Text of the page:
The Illusionist is an incredible story directed by Sylvain Chomet, the same man who brought us Triplets of Belleville in 2003. I should say that I loved Triplets, and so I came into The Illusionist with very high expectations. It absolutely delivered, and on a more heart-wrenching level than Chomet’s first animation.
The Illusionist follows the life of an older gentleman, a French traveling magician looking for work and finding it only in the lowliest of places. His particular breed of stage performance is shown being eclipsed by young, up and coming rockstars, to both our amusement and dismay. When he is invited to Scotland to perform in a bar, he meets a young woman who, seeking adventure, decides to go with him when he departs town. Their lives are forever changed by this momentous decision.
It is needless to say that the animation is absolutely breathtaking. Each frame is a masterpiece unto itself. Every character is completely different from every other but still they manage to exist seamlessly in the same universe. Chomet is a genius because aside from a few muffled words and fully intended grunts, gasps, and yells, the film is devoid of a spoken narrative. The storyline is propelled forward by subtlety and happenings that are fully compelling despite their quiet. Chomet is able to make every movement and event have this momentousness and sensation that would have been lost on viewers if it were not for its silent treatment. Quiet as it may be, the pacing is not sped up to make up for it. In fact, the pacing is steady and bracing, slow but tension-building simultaneously. This is aided also by an amazing score, some of which is done by Chomet himself.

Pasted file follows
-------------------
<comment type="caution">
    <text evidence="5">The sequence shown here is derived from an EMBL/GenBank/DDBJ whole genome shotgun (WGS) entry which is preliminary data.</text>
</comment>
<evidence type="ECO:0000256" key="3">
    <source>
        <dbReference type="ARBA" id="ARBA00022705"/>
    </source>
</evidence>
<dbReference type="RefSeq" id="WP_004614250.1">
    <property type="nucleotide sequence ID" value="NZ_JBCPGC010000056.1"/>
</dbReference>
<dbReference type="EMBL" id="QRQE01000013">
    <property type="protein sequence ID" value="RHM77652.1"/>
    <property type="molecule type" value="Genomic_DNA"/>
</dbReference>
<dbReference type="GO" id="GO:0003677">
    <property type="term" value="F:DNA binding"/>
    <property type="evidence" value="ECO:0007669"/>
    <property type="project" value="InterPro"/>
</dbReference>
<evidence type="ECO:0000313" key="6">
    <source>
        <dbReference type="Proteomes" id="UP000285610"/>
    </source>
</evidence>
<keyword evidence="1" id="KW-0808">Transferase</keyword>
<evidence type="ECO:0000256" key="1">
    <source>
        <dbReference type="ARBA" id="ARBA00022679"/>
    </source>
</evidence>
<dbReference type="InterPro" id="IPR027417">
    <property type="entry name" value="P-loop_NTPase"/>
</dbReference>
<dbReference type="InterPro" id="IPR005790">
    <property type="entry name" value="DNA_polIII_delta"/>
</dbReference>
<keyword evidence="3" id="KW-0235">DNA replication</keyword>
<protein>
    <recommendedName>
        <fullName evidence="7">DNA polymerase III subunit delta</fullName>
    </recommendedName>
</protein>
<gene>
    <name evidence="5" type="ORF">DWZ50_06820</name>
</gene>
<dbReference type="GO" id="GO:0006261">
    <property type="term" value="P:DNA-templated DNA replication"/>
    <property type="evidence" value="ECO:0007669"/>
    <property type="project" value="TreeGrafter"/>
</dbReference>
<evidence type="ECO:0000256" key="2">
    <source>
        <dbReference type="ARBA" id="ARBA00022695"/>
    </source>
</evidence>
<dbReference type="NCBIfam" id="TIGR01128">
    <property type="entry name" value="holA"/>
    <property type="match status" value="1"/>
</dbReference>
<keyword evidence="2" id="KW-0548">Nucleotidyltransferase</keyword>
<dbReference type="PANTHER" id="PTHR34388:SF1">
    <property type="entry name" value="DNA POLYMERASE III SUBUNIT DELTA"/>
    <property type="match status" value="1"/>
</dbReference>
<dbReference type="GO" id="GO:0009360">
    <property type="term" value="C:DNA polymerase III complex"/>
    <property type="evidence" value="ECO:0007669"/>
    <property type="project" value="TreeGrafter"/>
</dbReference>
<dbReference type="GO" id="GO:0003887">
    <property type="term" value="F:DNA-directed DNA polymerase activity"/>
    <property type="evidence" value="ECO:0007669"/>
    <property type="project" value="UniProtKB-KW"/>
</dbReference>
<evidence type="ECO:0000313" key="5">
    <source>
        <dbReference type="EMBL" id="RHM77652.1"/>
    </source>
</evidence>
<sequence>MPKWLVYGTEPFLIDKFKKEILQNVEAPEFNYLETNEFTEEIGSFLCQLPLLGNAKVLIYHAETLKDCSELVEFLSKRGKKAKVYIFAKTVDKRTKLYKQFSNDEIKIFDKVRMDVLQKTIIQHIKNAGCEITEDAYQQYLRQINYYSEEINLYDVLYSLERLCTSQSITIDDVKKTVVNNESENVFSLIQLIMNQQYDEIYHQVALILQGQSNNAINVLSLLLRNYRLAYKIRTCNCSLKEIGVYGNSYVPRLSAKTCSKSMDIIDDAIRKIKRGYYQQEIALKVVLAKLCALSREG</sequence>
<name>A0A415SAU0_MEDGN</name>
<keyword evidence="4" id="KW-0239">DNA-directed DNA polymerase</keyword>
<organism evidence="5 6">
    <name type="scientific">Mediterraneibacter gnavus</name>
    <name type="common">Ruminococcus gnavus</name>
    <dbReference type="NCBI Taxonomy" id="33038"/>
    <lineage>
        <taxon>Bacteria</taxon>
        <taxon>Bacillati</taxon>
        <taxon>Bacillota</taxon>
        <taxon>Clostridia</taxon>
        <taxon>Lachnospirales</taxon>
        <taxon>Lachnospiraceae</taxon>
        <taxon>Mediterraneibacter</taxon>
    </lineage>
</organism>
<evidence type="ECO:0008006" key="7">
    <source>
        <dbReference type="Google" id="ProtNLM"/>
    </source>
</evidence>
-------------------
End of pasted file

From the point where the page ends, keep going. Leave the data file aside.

I don’t want to talk about the story too much. I want everyone who is reading this to go out and watch it instead of having it ruined by me. But I will say a few things. Each character is fully realized and goes through a tumult of development. I feel as though there was more character development in this single 80-minute “cartoon” than I’ve seen in most movies from this past year combined. They are charming, witty, and filled with hilarity as befits their whimsical illustrations and beautiful world, but they are also devastatingly believable, and force reality into firm view rather painfully at times. In the end, The Illusionist is truly a film of intense self-reflection, made possible only through the viewing of the vulnerabilities and plights of the characters we easily come to love as the story unwinds.
I give it a 10/10, easily.